The idea at the railway would cross the A14 here with a bridge is not the only option. It is surprising that EWR Co. do not mention CBRR’s notes on the preliminary railway alignment.  They would have found that under Map 6 it states “East of the station it leaves the A421/A428 alignment and drops steadily while heading north east to the Dry Drayton and passing below the A14 near the Cambridge Crematorium. By crossing below the A14 the impact on the crematorium will be reduced”. The notes have been available on the CBRR website for years and the impressive CVs of the consulting engineer designers of this route are given at the end of the document. They have designed railways around the world.

It is not only the impact on the crematorium that will be reduced, but also the visual impact on the whole area. In EWRCo.’s statement on mitigating noise and vibration we find the following statement “Sometimes we will need to elevate the track, for instance when trains intersect with roads and cross land in a floodplain. However, where it’s practicable we will consider building the track low in the landscape.”

CBRR based their proposal on the design by one of their engineers which was used on HS1 at the tunnel portal approach structure near Ripple Lane, west of Dagenham: with the trench deep enough, roads crossing the railway need climb no higher than the top of the trench’s flood wall.  CBRR are not the only people proposing, or indeed using, trench railways as a solution for low environmental impact railways including those crossing in flood plains. Consider for example the section of this high-speed railway from Brussels to Amsterdam where the track is in a trench before passing under a tidal river – see Figure 2. It is not clear why EWRCo. have not considered this approach. There are many examples around the world; the San Gabriel trench railway recently won a design award in California. We don’t think that the currently proposed Great Wall is likely to win many design awards. 

Figure 2 Dordtsche Kil Section of the High Speed line near Amsterdam. Notice the drainage ditches on either side of the line. The tunnel is under a tidal river. No problem with trench railways in flood plains for the Dutch.

1.1.5.  An additional station could be provided to the near Oakington, south-east of Northstowe, but this area is low-lying and forms part of a floodplain so the station and its approaches would necessarily be elevated. A junction with the existing West Anglia Main Line (WAML) would be located north of Milton and this too sits in a floodplain. This location was also granted outline planning permission for the proposed Cambridge Sports lake. 

Firstly, only 700 of the planned 10,000 houses in Northstowe have been built. These additional houses will bring the development right up to Oakington. Why don’t EWR Co. know this?  Why are they talking about people walking for an hour to get to the station? The new town of Northstowe will be the largest new town in England since Milton Keynes and current plans will make it bigger than Ely. It is also likely that in future local plans Northstowe will grow further. The Cambridge Autonomous Metro (CAM) is a possible solution (to supplement the existing, at capacity, guided busway), but it currently lacks funding. Why are EWR Co. referring to the County Council plans to develop the busway – isn’t this now the responsibility of the Combined authority? Why don’t EWR Co. know this?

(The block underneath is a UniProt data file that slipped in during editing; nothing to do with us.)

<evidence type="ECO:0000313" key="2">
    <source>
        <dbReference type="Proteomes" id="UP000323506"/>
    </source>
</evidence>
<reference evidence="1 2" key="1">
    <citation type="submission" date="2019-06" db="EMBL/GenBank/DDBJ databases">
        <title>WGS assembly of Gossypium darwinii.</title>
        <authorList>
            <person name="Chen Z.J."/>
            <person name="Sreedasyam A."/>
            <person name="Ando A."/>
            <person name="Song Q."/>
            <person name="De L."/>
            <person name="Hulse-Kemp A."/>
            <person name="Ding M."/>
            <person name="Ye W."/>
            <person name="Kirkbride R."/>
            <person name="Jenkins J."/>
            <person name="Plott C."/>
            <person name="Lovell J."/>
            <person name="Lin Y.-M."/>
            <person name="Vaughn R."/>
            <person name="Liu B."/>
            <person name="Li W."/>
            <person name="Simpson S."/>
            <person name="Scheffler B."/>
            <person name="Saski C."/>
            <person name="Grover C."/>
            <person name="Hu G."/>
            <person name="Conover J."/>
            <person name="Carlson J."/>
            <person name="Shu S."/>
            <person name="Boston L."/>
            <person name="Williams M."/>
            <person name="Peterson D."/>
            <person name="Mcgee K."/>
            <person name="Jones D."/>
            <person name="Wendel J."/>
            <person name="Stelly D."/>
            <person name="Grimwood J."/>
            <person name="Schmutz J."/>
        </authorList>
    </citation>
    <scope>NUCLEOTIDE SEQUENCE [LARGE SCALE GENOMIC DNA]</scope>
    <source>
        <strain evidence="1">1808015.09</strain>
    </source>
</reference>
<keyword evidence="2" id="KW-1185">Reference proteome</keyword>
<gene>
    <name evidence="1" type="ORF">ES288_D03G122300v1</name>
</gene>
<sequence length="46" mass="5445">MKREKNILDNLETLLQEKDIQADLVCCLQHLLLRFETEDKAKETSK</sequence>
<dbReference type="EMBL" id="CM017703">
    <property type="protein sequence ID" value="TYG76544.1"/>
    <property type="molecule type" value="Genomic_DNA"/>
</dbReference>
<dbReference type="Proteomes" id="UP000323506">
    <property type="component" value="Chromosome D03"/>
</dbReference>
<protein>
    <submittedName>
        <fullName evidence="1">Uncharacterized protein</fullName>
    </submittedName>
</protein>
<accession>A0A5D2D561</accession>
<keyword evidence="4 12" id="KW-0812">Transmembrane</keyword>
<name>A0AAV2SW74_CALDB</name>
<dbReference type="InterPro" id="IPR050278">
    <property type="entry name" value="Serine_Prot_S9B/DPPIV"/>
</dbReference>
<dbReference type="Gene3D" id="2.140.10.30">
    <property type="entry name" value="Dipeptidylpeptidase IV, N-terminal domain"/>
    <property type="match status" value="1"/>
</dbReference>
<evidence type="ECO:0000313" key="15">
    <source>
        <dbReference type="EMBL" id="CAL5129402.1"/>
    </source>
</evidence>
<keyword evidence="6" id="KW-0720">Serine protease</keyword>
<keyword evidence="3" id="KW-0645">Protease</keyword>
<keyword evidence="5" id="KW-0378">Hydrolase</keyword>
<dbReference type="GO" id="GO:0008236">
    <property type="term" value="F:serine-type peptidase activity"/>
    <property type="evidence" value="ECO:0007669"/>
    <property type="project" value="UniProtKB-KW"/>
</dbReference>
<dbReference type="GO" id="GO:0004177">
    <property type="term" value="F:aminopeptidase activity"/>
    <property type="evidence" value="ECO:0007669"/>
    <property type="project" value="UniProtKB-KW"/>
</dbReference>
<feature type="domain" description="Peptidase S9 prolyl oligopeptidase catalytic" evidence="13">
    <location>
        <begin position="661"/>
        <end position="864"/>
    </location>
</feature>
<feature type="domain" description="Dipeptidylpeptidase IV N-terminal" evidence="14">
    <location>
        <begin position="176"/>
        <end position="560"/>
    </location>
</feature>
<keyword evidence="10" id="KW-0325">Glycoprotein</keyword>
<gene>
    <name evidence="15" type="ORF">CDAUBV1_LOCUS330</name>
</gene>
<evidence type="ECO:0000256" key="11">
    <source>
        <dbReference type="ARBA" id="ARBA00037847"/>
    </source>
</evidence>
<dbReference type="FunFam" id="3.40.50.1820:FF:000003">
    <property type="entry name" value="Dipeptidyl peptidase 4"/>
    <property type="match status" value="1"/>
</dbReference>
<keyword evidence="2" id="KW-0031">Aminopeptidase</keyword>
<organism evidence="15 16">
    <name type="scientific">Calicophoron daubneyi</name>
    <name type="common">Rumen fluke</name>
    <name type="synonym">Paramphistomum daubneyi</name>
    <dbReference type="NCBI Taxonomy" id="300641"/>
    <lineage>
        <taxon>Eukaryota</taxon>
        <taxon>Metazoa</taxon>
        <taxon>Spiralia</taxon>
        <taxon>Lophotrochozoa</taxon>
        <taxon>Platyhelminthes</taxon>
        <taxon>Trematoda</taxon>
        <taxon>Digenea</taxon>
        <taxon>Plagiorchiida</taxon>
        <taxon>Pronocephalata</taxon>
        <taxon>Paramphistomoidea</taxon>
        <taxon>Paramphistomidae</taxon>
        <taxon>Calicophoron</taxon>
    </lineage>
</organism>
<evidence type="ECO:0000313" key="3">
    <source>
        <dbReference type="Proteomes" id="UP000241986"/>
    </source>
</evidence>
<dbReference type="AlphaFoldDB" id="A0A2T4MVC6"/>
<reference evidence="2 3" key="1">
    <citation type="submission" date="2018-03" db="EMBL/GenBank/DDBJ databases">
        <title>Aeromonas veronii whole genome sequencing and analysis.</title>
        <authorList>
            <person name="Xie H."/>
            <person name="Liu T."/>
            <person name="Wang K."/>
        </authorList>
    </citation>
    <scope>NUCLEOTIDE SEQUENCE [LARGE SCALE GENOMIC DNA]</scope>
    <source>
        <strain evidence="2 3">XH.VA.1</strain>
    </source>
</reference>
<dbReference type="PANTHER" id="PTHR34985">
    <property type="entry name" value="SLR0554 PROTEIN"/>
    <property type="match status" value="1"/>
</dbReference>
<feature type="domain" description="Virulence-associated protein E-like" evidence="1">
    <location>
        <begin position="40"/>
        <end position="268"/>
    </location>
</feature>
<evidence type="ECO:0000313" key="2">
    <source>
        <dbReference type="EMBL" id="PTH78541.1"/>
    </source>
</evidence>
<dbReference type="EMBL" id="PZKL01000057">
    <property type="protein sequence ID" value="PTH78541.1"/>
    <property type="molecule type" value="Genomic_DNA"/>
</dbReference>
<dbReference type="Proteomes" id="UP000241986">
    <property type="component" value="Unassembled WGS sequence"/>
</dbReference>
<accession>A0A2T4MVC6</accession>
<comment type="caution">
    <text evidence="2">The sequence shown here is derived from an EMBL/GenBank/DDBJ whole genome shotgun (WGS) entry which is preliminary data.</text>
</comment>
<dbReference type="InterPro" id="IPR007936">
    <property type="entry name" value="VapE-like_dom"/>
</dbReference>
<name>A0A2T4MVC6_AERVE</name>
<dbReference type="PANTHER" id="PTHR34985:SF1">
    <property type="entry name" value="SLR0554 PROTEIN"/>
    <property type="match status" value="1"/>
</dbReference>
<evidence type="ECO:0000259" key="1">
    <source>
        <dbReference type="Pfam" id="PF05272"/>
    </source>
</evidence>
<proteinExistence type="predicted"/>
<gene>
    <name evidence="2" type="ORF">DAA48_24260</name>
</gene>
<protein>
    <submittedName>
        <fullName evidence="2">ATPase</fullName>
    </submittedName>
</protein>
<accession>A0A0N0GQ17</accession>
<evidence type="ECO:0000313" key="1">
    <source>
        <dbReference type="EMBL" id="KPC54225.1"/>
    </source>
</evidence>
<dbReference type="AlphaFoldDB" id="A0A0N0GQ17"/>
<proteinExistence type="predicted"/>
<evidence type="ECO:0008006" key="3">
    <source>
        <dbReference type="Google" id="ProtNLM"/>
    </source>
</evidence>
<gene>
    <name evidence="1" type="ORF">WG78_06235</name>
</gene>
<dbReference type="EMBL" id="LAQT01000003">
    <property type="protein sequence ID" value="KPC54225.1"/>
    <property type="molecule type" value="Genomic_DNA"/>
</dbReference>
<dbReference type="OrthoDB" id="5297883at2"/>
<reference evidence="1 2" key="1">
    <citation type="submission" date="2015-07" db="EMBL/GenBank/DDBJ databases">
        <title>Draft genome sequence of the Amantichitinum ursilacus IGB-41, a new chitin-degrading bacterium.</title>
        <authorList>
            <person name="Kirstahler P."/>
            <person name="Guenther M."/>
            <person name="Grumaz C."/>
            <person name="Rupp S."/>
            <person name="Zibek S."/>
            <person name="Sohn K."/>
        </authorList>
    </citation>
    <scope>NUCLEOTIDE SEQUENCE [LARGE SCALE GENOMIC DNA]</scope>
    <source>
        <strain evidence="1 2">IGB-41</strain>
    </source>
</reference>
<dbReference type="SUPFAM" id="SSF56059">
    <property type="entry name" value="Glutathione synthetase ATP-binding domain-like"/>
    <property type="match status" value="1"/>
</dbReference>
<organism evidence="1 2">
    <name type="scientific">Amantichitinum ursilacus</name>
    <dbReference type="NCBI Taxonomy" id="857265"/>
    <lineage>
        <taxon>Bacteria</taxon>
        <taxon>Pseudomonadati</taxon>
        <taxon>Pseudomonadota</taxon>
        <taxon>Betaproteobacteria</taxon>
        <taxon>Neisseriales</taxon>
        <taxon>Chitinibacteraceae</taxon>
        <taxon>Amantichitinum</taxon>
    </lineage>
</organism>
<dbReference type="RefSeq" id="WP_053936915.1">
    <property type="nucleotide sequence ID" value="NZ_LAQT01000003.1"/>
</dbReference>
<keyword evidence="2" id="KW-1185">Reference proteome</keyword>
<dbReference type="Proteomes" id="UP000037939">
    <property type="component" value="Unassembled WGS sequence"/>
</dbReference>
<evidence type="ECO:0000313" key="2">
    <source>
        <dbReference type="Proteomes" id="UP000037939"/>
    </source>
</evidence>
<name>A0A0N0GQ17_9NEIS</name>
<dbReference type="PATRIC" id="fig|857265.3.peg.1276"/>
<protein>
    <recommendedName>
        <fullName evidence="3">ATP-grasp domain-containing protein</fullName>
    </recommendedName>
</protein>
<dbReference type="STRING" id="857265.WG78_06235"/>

Secondly, trench railways work in flood plains. Going back to the notes produced by CBRR we find the following under Maps 7 & 8: 

“North-east of the A14 the line passes to the south-east of Oakington, where a station is proposed to serve Oakington and Northstowe. It then has to cross the fens for about 9km before joining the Cambridge – Ely line. For the fen crossing it is proposed to once again lower the alignment to below existing ground level and contain the line in a structural trench with walls up to flood protection level. This allows it to pass below the Oakington – Girton road, the guided busway, B1049 north of Histon, Landbeach Road, and the A10 north of Milton. The advantages of keeping the line low are reduced visual impact, the ease of building over-bridges, and the avoidance of new embankments which would cause continuing settlement for years for years after construction. After crossing the A10 the line bends to the south and rises to the level of the main Cambridge – Ely line which it joins once at the correct level. The line continues south south-west to Cambridge North Station.”

So, the station would not need to be elevated at Oakington. 

Thirdly, why do EWR Co pay such attention to the proposed sporting lake at Milton? It did not have planning permission or funding at the time it was mentioned in Chapter 16 of the Preferred Route Option Report in January 2020. It does not have either now. If it did get planning permission then the railway could slide underneath it in a trench as proposed by CBRR in Map 8b of their notes on the preliminary railway assessment.

1.1.6.  The route into Cambridge would be via the WAML, a two-track line which would need to be upgraded to a four-track line to accommodate the additional EWR services. The WAML corridor between Milton and Cambridge is much more constrained than a southern approach with properties against the railway boundary and multiple highway crossings with adjacent properties. This would necessarily require demolition of residential and commercial property and the widening or replacement of several substantial structures, including the A14 bridge at Milton, and a new bridge over the River Cam. Cambridge North station would also need to be modified to accommodate the additional lines. In addition, the road bridges carrying the A1303 Newmarket Road, Coldhams Lane and Mill Road in Cambridge would all need to be replaced and widened to accommodate the extra tracks.